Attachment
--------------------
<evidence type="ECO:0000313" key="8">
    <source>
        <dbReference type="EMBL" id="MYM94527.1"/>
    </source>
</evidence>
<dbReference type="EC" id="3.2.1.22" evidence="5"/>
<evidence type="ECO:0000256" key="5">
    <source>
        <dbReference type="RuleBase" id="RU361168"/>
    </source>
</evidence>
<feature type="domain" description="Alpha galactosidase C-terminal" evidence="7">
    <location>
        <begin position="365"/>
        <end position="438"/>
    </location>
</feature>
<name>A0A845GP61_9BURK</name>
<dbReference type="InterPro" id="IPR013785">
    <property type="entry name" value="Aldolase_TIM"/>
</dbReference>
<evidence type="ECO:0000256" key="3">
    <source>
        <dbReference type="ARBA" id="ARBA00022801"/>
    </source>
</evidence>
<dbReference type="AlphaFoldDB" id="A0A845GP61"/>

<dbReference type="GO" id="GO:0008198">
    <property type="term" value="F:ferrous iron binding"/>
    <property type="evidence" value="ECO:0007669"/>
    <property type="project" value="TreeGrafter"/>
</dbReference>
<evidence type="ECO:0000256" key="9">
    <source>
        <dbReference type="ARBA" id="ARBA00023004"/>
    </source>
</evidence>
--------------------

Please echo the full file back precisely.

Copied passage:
<evidence type="ECO:0000313" key="8">
    <source>
        <dbReference type="EMBL" id="MYM94527.1"/>
    </source>
</evidence>
<dbReference type="EC" id="3.2.1.22" evidence="5"/>
<evidence type="ECO:0000256" key="5">
    <source>
        <dbReference type="RuleBase" id="RU361168"/>
    </source>
</evidence>
<feature type="domain" description="Alpha galactosidase C-terminal" evidence="7">
    <location>
        <begin position="365"/>
        <end position="438"/>
    </location>
</feature>
<name>A0A845GP61_9BURK</name>
<dbReference type="InterPro" id="IPR013785">
    <property type="entry name" value="Aldolase_TIM"/>
</dbReference>
<evidence type="ECO:0000256" key="3">
    <source>
        <dbReference type="ARBA" id="ARBA00022801"/>
    </source>
</evidence>
<dbReference type="AlphaFoldDB" id="A0A845GP61"/>

<dbReference type="GO" id="GO:0008198">
    <property type="term" value="F:ferrous iron binding"/>
    <property type="evidence" value="ECO:0007669"/>
    <property type="project" value="TreeGrafter"/>
</dbReference>
<evidence type="ECO:0000256" key="9">
    <source>
        <dbReference type="ARBA" id="ARBA00023004"/>
    </source>
</evidence>